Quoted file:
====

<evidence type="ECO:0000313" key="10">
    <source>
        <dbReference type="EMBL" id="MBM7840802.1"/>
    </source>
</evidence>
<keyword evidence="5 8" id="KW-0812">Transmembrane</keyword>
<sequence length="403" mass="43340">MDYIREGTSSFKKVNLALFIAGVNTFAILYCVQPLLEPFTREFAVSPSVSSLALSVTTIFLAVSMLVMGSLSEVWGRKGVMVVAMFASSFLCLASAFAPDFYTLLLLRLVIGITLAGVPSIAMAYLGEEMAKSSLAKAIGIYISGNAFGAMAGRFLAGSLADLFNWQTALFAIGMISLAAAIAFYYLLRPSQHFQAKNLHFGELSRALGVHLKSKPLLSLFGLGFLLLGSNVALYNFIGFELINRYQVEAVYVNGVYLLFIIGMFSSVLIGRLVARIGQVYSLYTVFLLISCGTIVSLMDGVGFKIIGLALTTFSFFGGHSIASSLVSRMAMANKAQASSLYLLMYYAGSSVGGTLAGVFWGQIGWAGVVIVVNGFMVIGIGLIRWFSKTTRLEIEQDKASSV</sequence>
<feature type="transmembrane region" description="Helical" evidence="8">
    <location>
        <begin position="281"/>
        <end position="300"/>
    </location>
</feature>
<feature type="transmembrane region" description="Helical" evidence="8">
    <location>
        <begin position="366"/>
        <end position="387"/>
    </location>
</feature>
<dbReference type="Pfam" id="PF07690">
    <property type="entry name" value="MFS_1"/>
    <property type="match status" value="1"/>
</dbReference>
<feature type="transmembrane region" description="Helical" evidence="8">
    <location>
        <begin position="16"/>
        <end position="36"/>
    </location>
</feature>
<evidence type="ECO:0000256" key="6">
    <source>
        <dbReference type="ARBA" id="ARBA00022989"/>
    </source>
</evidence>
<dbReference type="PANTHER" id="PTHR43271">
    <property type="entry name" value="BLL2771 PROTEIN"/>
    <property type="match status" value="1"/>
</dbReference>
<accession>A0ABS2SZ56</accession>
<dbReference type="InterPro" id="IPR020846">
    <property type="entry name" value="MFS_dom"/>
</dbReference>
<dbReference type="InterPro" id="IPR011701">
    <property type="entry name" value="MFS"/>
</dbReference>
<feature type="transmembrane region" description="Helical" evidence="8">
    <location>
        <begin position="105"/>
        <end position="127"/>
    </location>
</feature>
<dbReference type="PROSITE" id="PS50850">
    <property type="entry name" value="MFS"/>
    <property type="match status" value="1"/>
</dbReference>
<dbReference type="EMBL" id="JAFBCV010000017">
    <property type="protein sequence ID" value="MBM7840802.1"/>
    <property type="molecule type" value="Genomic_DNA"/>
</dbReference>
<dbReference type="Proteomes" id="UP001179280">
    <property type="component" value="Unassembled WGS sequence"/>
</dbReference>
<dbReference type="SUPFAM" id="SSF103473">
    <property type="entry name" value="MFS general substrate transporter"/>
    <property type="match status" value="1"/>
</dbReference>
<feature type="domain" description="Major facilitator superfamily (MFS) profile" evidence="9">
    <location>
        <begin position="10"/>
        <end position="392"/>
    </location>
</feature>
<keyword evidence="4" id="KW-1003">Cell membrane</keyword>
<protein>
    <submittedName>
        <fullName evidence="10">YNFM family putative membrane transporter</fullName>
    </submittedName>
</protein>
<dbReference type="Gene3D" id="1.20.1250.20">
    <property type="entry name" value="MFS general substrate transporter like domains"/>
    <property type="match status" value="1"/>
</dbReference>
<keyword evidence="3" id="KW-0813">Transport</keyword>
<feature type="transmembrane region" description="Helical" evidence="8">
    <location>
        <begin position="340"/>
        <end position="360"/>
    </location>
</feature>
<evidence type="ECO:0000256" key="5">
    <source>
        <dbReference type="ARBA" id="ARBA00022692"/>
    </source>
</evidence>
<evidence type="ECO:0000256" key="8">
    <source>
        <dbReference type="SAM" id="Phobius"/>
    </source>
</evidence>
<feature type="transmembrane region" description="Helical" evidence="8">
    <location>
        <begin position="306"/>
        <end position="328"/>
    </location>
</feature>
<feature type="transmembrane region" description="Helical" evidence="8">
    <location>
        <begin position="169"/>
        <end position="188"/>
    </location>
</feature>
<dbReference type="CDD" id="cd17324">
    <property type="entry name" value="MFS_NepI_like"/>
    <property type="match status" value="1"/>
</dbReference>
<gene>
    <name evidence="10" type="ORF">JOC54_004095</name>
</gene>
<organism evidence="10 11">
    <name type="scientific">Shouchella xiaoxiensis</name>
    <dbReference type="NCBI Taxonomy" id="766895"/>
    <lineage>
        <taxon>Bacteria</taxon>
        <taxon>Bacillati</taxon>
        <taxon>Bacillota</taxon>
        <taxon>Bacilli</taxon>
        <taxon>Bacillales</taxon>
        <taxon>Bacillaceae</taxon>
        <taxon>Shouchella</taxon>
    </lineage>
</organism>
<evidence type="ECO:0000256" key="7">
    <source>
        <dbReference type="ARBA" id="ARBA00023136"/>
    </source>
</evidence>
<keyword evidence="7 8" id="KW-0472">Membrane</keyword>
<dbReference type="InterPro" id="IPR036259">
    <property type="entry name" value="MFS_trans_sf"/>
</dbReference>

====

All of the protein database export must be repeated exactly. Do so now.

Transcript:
<evidence type="ECO:0000313" key="10">
    <source>
        <dbReference type="EMBL" id="MBM7840802.1"/>
    </source>
</evidence>
<keyword evidence="5 8" id="KW-0812">Transmembrane</keyword>
<sequence length="403" mass="43340">MDYIREGTSSFKKVNLALFIAGVNTFAILYCVQPLLEPFTREFAVSPSVSSLALSVTTIFLAVSMLVMGSLSEVWGRKGVMVVAMFASSFLCLASAFAPDFYTLLLLRLVIGITLAGVPSIAMAYLGEEMAKSSLAKAIGIYISGNAFGAMAGRFLAGSLADLFNWQTALFAIGMISLAAAIAFYYLLRPSQHFQAKNLHFGELSRALGVHLKSKPLLSLFGLGFLLLGSNVALYNFIGFELINRYQVEAVYVNGVYLLFIIGMFSSVLIGRLVARIGQVYSLYTVFLLISCGTIVSLMDGVGFKIIGLALTTFSFFGGHSIASSLVSRMAMANKAQASSLYLLMYYAGSSVGGTLAGVFWGQIGWAGVVIVVNGFMVIGIGLIRWFSKTTRLEIEQDKASSV</sequence>
<feature type="transmembrane region" description="Helical" evidence="8">
    <location>
        <begin position="281"/>
        <end position="300"/>
    </location>
</feature>
<feature type="transmembrane region" description="Helical" evidence="8">
    <location>
        <begin position="366"/>
        <end position="387"/>
    </location>
</feature>
<dbReference type="Pfam" id="PF07690">
    <property type="entry name" value="MFS_1"/>
    <property type="match status" value="1"/>
</dbReference>
<feature type="transmembrane region" description="Helical" evidence="8">
    <location>
        <begin position="16"/>
        <end position="36"/>
    </location>
</feature>
<evidence type="ECO:0000256" key="6">
    <source>
        <dbReference type="ARBA" id="ARBA00022989"/>
    </source>
</evidence>
<dbReference type="PANTHER" id="PTHR43271">
    <property type="entry name" value="BLL2771 PROTEIN"/>
    <property type="match status" value="1"/>
</dbReference>
<accession>A0ABS2SZ56</accession>
<dbReference type="InterPro" id="IPR020846">
    <property type="entry name" value="MFS_dom"/>
</dbReference>
<dbReference type="InterPro" id="IPR011701">
    <property type="entry name" value="MFS"/>
</dbReference>
<feature type="transmembrane region" description="Helical" evidence="8">
    <location>
        <begin position="105"/>
        <end position="127"/>
    </location>
</feature>
<dbReference type="PROSITE" id="PS50850">
    <property type="entry name" value="MFS"/>
    <property type="match status" value="1"/>
</dbReference>
<dbReference type="EMBL" id="JAFBCV010000017">
    <property type="protein sequence ID" value="MBM7840802.1"/>
    <property type="molecule type" value="Genomic_DNA"/>
</dbReference>
<dbReference type="Proteomes" id="UP001179280">
    <property type="component" value="Unassembled WGS sequence"/>
</dbReference>
<dbReference type="SUPFAM" id="SSF103473">
    <property type="entry name" value="MFS general substrate transporter"/>
    <property type="match status" value="1"/>
</dbReference>
<feature type="domain" description="Major facilitator superfamily (MFS) profile" evidence="9">
    <location>
        <begin position="10"/>
        <end position="392"/>
    </location>
</feature>
<keyword evidence="4" id="KW-1003">Cell membrane</keyword>
<protein>
    <submittedName>
        <fullName evidence="10">YNFM family putative membrane transporter</fullName>
    </submittedName>
</protein>
<dbReference type="Gene3D" id="1.20.1250.20">
    <property type="entry name" value="MFS general substrate transporter like domains"/>
    <property type="match status" value="1"/>
</dbReference>
<keyword evidence="3" id="KW-0813">Transport</keyword>
<feature type="transmembrane region" description="Helical" evidence="8">
    <location>
        <begin position="340"/>
        <end position="360"/>
    </location>
</feature>
<evidence type="ECO:0000256" key="5">
    <source>
        <dbReference type="ARBA" id="ARBA00022692"/>
    </source>
</evidence>
<evidence type="ECO:0000256" key="8">
    <source>
        <dbReference type="SAM" id="Phobius"/>
    </source>
</evidence>
<feature type="transmembrane region" description="Helical" evidence="8">
    <location>
        <begin position="306"/>
        <end position="328"/>
    </location>
</feature>
<feature type="transmembrane region" description="Helical" evidence="8">
    <location>
        <begin position="169"/>
        <end position="188"/>
    </location>
</feature>
<dbReference type="CDD" id="cd17324">
    <property type="entry name" value="MFS_NepI_like"/>
    <property type="match status" value="1"/>
</dbReference>
<gene>
    <name evidence="10" type="ORF">JOC54_004095</name>
</gene>
<organism evidence="10 11">
    <name type="scientific">Shouchella xiaoxiensis</name>
    <dbReference type="NCBI Taxonomy" id="766895"/>
    <lineage>
        <taxon>Bacteria</taxon>
        <taxon>Bacillati</taxon>
        <taxon>Bacillota</taxon>
        <taxon>Bacilli</taxon>
        <taxon>Bacillales</taxon>
        <taxon>Bacillaceae</taxon>
        <taxon>Shouchella</taxon>
    </lineage>
</organism>
<evidence type="ECO:0000256" key="7">
    <source>
        <dbReference type="ARBA" id="ARBA00023136"/>
    </source>
</evidence>
<keyword evidence="7 8" id="KW-0472">Membrane</keyword>
<dbReference type="InterPro" id="IPR036259">
    <property type="entry name" value="MFS_trans_sf"/>
</dbReference>